Slacking at Piazza San Marco

The day I was at the Piazza San Marco in Venice, it was bustling with large crowds…people had settled like birds wherever they got even a foot of seating space, spreading their bags, food and books around them, slacking off and schmoozing in the ambiance of live music in the vicinity of eager pigeons that are always waiting to be fed. Wonder if this is what Napoleon had in mind when he called the Piazza “the finest drawing room in Europe.” 🙂

Piazza of San Marco, Venice

The Piazza  is the principal public square of Venice and has been the social, religious and political center of the city. On the two sides of the Piazza, facing each other are cafes where you can sit and take in the splendor of this incredibly amazing place. In the evenings, each cafe boasts orchestras that the passers-by enjoy for free. There’s actually quite a competition between the orchestras as they challenge each other for the attention of the tourists.

Piazza of San Marco,  St. Marks Square, Venice

This great square overlooks the lagoon and  is a heady mix of spaces, volumes and styles: the Procurator’s residence, the bell tower, the Doge’s Palace and the Sansoviniana library.

Campanile di San Marco, or Bell tower of St. Mark's, Venice
Campanile di San Marco, or Bell tower of St. Mark’s

After a good dose of slacking, I finally decided to climb the stairs of the Bell Tower or Campanile di San Marco for an aerial view of the city. You can also take an elevator to the top. Although “campanile” means “bell tower,” the Campanile di San Marco did double duty as a military watchtower when it was constructed in the 10th Century.

Did you know that The Campanile was ‘taken over’ briefly by Northern Italian separatists in May, 1997. No one was hurt in the slapstick hijacking by the “Most Serene Venetian Army.” 🙂

The Doge's Palace, Piazza of San Marco, Venice
The Doge’s Palace

The other dominant building around St. Mark’s Square is the Doge’s Palace that housed Venice’s rulers for more than six centuries. A beautiful gothic structure, it faces the Venetian lagoon and connects to the adjacent Prigioni Nuove (“New Prisons”) via the Bridge of Sighs.

Winged Lion of Saint Mark, Venice
Near the Doge’s Palace is the Piazzetta (little piazza) San Marco. It is known for the two columns located there that pay homage to two of Venice’s patrons – St. Mark and St. Teodoro of Amasea. The columns have long served as the official gateway to the city. But it is hardly romantic to realize that until the mid 18th century, the piazetta was also an area were criminals were executed 😦
Torre dell'Orologio, the Clock Tower, Piazza San Marco, venice
Torre dell’Orologio, the Clock Tower

On the opposite side of St Marks square to the bell tower is the  Torre Dell’Orologio – the Clock Tower. The tower holds the large blue clock with golden decorations to represent the signs of the zodiac. On a terrace at the top of the tower are two great bronze figures known as “the Moors” who strike the hours on a bell. One is old and the other young, to show the passing of time.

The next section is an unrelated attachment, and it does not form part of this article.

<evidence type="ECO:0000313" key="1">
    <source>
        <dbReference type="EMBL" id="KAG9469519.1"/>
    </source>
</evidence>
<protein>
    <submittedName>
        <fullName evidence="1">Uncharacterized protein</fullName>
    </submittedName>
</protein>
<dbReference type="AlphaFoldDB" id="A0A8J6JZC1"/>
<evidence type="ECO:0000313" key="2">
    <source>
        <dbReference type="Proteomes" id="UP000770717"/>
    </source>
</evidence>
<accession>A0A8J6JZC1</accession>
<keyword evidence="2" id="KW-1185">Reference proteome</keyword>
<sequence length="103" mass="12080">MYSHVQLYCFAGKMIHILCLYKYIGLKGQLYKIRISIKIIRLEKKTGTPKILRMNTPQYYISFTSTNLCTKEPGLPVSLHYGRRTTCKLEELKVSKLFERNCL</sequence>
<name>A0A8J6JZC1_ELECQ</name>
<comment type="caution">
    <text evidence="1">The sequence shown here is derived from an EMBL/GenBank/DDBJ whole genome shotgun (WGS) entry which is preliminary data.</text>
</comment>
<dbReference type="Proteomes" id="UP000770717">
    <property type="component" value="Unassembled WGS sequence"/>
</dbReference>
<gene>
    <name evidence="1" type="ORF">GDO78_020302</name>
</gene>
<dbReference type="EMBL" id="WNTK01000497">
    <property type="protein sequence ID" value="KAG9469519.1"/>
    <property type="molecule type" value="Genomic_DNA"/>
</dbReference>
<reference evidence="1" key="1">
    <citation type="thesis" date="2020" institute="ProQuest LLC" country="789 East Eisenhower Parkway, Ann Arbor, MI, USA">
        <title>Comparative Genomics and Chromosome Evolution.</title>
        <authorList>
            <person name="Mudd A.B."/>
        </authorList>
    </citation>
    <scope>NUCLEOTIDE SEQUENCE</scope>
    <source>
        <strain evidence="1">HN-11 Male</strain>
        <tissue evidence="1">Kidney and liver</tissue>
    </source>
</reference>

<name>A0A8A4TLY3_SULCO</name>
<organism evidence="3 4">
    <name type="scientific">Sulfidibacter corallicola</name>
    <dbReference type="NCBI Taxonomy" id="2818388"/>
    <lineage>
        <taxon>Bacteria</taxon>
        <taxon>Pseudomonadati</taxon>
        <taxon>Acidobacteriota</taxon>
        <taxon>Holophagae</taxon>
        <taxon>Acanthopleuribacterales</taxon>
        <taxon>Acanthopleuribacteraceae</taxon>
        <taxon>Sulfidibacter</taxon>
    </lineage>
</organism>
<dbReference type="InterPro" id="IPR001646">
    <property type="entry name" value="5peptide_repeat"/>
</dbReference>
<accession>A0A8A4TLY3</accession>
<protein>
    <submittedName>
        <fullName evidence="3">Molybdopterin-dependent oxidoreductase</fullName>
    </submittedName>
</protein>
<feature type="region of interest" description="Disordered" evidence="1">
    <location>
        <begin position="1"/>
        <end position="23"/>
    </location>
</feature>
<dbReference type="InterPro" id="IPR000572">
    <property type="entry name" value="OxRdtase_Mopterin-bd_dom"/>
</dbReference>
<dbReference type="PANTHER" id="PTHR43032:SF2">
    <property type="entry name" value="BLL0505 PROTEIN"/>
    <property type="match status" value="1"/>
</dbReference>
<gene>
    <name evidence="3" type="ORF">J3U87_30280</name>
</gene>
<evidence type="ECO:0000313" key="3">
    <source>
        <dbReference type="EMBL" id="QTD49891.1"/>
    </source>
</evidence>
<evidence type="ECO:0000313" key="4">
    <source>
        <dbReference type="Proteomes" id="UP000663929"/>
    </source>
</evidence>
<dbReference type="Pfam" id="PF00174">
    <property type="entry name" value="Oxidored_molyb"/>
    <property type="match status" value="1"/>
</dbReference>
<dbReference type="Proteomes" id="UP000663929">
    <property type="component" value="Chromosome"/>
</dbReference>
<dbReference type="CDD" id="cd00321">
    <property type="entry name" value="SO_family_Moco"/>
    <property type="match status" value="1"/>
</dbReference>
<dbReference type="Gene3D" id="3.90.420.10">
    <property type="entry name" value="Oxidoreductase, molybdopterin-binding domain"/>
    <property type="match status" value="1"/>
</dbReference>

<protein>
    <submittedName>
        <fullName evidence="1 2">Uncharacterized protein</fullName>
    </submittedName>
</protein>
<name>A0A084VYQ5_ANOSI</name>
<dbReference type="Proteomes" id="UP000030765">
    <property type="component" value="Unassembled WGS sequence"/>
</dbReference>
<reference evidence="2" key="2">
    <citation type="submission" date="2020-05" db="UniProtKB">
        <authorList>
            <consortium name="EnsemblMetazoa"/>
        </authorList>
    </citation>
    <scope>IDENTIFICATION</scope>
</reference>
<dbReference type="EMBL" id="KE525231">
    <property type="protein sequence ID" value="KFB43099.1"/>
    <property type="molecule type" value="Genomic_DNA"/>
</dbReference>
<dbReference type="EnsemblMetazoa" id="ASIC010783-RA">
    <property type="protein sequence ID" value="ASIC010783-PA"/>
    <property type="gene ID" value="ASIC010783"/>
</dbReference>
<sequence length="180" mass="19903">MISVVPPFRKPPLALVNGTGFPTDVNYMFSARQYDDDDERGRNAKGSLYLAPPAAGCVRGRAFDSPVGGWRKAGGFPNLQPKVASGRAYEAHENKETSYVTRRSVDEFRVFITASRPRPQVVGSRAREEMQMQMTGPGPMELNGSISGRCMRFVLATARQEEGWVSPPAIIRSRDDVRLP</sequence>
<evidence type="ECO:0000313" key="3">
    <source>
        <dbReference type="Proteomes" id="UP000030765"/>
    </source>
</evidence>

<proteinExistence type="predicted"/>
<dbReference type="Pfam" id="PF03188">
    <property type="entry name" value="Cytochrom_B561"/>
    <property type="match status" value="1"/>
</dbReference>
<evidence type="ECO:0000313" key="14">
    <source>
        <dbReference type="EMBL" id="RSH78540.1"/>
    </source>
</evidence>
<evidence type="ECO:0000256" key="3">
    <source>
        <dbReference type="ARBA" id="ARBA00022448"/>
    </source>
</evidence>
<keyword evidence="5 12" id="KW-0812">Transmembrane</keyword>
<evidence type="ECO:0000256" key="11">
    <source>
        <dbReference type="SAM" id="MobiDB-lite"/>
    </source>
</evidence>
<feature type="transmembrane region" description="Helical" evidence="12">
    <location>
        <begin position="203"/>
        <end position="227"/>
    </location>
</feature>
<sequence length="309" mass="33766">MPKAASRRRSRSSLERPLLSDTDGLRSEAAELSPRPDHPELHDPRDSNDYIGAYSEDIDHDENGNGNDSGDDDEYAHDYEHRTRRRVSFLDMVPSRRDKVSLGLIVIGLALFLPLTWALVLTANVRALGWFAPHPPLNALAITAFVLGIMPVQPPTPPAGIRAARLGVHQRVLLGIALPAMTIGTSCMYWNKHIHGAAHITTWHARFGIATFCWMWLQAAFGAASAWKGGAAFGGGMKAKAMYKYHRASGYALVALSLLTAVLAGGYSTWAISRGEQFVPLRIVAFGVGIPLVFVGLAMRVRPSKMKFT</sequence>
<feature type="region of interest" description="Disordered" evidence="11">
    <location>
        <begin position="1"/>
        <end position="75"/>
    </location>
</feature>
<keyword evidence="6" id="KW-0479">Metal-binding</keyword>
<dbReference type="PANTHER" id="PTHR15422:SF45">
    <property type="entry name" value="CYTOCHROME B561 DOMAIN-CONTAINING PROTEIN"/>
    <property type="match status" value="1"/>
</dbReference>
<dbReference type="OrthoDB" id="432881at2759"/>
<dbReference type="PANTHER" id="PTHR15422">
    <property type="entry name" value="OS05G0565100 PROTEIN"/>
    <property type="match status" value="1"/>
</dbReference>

Below the clock is the archway through which the street known as the Merceria leaves the Piazza on its way to the Rialto.

Basilica di San Marco, Venice
Basilica di San Marco

The centerpiece of the piazza is, of course, the magnificent St. Mark’s Basilica, built in Venetian-Byzantine style, a mixture of western and eastern styles and famous for its huge domes and gilded mosaics. Nicknamed the “Church of Gold” because of its opulence, it has been the seat of the Patriarch of Venice, archbishop of the Roman Catholic Archdiocese of Venice.

St. Mark and the angels, Venice
St. Mark and the angels

The exterior of the basilica is quite ornate and has been added to over the centuries. It’s said that whenever Venetian vessels returned from the Orient, they brought something for the basilica.

See more stories with Letter “P” here in Frizz Text’s Story Challenge


3 thoughts on “Slacking at Piazza San Marco

  1. hi Deepali, thank you for your story about the “Piazza San Marco” in Venice – once, when I was there, I was shocked by a seagull: she killed a pigeon – during tourists were feeding the other pigeons; seagulls can be very cruel; I don’t know why I can’t accept this. Maybe in one of my earlier lifes I have been a pigeon? Maybe I should try to live as a seagull next turn?

    1. OMG that is scary! I’ve seen hordes of pigeons attacking any bit of food thrown around, but they’re harmless and actually give a certain character to this place 🙂 I don’t think a nice soul like you can ever be a seagull in any life.. a dove, maybe 😉

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